OccupyParticipation: #CommonalityNotComplaint

Mickey Z.

“The greatest mistake of the movement has been trying to organize sleeping people around specific goals. You have to wake the people up first, then you’ll get action.”

- Malcolm X

If you identify in any way as part of the proverbial 99%, I’ve got a question for you about Occupy Wall Street: Are you finding common ground or finding fault?

To the progressives, radicals, and yeah, even the liberals who remain more agitated than agitator, perhaps I can address a few of your concerns:

What do they want? Who are they? Why is there no clear agenda?

Um, have you heard of a little something called the Declaration of the Occupation of New York City?

Better yet, have you been to Zuccotti Park/Liberty Plaza? Even if OWS did not release a single statement, it’s not difficult to discern an agenda if you take the time to visit the site with an open mind. What’s happening at OWS is the cultivation of an alternate model of human culture. In roughly one month, several man-made hierarchies, constructs, and barriers have already been (at least) temporarily smashed. Is it perfect? Of course not…but perfection should never be the standard.

What OWS is modeling is a far more cooperative, creative, participatory, tolerant, and downsized way of living. If that doesn’t sound like an “agenda” to you, well…welcome to the 1%.

Calling it an “occupation” offends my multi-cultural sensibilities

The term occupation can have as many meanings as we choose and in no way, is it exclusive to the concept of indigenous displacement and near-genocide. To allow word usage to impact your opinion of and possible commitment to an activist movement of this scope is beyond counterproductive. But you don’t have to take my word for it. Ask a few folks who understand the concept of occupation far better than I:

Let’s start with some occupants from Puerto Rico, a colony since 1898. On December 7, 1969, 13 members of the Young Lords Party (YLP) were beaten and arrested inside the First Spanish Methodist Church in East Harlem simply for requesting use of the space for a free breakfast program. Three weeks later, the Young Lords returned to take over the church for 11 days—re-naming it the People’s Church. During that time, with the help of thousands of supporters, they established free breakfast and clothing programs, health services, a day care center, a liberation school, community dinners, poetry, and films. (Sound familiar?) And oh yeah, these sons and daughters of the world’s oldest colony proudly labeled the whole thing an occupation.

Just a month prior to the YLP church takeover, on November 20, 1969, over 5600 American Indians commandeered Alcatraz Island to protest the US government’s economic, social, and political neglect towards their people. They held “The Rock” until June 11, 1971. They called—and still call—this action an occupation.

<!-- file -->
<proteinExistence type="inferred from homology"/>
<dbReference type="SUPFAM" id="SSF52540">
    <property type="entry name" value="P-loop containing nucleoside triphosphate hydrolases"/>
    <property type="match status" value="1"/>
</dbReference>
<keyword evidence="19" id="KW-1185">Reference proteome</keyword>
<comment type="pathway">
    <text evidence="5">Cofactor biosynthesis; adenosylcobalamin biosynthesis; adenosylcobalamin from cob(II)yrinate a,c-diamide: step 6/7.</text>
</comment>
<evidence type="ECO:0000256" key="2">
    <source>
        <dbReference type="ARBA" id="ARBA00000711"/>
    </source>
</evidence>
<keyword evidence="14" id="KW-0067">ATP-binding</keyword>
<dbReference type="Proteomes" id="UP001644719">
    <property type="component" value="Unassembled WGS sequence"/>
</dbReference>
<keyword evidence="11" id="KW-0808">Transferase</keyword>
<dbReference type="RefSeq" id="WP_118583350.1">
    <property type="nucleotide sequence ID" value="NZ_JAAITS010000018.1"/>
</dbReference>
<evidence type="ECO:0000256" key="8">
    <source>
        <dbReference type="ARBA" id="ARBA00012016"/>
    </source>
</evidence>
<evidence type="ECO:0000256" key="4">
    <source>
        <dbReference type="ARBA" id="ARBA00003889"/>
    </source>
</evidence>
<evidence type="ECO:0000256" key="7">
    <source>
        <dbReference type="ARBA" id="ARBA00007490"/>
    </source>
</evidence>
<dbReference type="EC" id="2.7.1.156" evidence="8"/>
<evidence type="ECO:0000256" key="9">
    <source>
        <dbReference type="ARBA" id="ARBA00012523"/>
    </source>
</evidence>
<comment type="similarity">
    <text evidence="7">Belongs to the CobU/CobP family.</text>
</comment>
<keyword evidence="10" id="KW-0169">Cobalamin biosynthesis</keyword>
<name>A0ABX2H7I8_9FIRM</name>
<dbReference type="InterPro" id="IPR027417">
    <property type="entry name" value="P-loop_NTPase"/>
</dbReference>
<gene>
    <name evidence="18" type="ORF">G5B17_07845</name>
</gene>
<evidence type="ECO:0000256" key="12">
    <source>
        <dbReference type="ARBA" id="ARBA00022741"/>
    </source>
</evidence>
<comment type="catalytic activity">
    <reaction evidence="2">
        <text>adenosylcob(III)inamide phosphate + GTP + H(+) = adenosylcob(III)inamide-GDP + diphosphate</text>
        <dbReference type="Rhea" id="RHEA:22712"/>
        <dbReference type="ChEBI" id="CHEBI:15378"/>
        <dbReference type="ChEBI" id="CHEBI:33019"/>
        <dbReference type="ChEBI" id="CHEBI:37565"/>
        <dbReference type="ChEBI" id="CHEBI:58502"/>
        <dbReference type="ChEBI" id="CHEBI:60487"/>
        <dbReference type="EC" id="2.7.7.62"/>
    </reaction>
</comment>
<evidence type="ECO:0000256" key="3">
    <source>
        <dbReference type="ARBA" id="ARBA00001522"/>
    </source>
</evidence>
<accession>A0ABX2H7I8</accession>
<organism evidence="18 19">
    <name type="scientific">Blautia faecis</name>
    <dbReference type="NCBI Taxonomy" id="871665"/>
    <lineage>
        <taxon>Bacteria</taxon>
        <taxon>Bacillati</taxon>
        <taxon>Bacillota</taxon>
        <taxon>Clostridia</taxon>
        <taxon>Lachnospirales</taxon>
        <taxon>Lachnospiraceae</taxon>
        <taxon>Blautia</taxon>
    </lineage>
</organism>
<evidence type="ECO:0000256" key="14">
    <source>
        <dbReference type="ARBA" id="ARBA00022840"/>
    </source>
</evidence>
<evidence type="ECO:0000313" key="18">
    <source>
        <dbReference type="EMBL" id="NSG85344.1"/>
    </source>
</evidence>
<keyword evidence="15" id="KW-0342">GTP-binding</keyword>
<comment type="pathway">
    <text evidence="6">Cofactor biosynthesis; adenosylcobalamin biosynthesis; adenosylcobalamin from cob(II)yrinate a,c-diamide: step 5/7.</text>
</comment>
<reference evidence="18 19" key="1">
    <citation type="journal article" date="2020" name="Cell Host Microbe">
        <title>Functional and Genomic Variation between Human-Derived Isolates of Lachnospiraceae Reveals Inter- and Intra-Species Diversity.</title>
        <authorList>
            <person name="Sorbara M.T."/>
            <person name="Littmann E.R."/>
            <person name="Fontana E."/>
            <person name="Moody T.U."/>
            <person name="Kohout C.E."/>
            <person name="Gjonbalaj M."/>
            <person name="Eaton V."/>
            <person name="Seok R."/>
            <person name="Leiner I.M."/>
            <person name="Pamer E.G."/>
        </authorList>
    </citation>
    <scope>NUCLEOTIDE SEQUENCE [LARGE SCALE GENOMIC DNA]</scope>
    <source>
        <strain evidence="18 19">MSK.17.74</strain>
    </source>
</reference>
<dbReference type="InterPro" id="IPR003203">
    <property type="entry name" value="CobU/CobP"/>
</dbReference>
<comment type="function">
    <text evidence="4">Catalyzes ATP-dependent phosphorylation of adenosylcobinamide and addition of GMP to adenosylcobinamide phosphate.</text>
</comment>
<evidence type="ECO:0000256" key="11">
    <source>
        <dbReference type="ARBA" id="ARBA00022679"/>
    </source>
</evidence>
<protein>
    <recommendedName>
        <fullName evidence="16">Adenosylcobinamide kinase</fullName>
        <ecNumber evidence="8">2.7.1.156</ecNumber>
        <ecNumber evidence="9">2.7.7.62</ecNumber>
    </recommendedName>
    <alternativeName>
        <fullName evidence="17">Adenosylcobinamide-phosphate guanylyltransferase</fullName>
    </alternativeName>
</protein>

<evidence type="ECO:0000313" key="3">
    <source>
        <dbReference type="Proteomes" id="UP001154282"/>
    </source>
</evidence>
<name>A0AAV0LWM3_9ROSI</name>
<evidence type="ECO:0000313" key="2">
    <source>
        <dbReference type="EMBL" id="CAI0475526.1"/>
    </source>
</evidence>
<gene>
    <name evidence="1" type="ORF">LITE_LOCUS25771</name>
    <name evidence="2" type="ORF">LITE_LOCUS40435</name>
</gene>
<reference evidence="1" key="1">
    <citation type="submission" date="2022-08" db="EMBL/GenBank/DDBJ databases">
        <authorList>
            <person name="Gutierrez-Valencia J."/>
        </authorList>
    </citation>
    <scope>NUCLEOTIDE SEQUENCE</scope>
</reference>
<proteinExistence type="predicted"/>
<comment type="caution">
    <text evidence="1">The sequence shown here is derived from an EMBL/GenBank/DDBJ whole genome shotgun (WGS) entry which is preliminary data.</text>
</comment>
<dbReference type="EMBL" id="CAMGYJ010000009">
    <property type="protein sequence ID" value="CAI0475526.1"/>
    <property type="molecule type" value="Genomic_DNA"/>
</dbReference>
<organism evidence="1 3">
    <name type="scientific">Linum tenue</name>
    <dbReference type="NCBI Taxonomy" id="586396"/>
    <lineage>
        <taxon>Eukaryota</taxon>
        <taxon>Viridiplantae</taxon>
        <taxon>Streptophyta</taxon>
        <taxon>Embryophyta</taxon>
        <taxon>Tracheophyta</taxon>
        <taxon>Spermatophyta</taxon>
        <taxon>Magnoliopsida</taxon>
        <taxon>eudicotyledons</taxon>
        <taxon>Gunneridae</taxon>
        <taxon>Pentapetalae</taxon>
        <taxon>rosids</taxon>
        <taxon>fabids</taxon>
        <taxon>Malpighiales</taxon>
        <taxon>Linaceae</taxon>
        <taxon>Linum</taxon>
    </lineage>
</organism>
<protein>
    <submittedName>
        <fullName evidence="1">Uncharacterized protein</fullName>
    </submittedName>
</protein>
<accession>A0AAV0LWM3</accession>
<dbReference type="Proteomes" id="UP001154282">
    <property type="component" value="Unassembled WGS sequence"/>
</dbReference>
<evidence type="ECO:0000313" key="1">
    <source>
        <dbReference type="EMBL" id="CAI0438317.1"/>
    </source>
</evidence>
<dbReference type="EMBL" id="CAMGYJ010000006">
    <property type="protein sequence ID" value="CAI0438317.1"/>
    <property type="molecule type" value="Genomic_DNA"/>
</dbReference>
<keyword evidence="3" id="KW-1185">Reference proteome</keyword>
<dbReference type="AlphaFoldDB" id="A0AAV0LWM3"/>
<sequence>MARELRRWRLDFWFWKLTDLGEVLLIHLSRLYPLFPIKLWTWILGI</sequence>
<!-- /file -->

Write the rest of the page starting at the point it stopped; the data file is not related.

Wall Street business-as-usual hasn’t been stopped yet

While this critique is technically accurate, it still displays an extremely narrow and impatient perspective. Sure, Wall Street profits have yet to feel the impact but discussions of a general strike could change that in a hurry. Meanwhile, other forms of business-as-usual have most definitely been interrupted and perhaps even permanently changed.

OWS is making mainstream media headlines like no other radical protest ever has. It’s creating solidarity across previously impenetrable boundaries (even NYC tourists are cheering on the occupants). It’s led to everyday Americans pulling their money from big banks and rethinking their consumption habits. It’s even sparked action towards challenging the two-party (sic) monopoly in the 2012 election.

There’s nothing “usual” about any of that “business,” so stay patient and supportive. It seems there’s plenty more where that came from.

Who are the leaders? We must identify leaders.

Go there, participate, communicate, listen, and learn because (as usual) the reality is diametrically opposed to the conventional wisdom: Everyone at OWS is a “leader.” It is a movement comprised of thousands of “leaders” from all walks of life—working collectively and sharing skills.

In the words of Mumia Abu-Jamal: “This is People’s Power, sparked, in part by the mass protests in Cairo and Wisconsin. Other sparks were the Troy Davis injustice, the assault on several demonstrators by New York cops, the repression on the poor and working class by the political class, and discontent with the long, wasted years at mindless wars abroad. This is people’s power. May it remain so.”

(To which I’d add, may people’s power also involve love and respect for the power of non-humans and the entire eco-system.)

So, beware the more-radical-than-thou purists and remain vigilant in smoking out those activists seeking excuses to remain in-activists. No one knows how OWS will play out but without the committed support of a wide range of allies, it cannot grow, evolve, and realize its potential.

The choice is yours: Find fault or find common ground. The future is waiting upon your decision.

 

Mickey Z. is the author of 11 books, most recently the novel Darker Shade of Green. Until the laws are changed or the power runs out, he can be found on an obscure website called Facebook

Print Friendly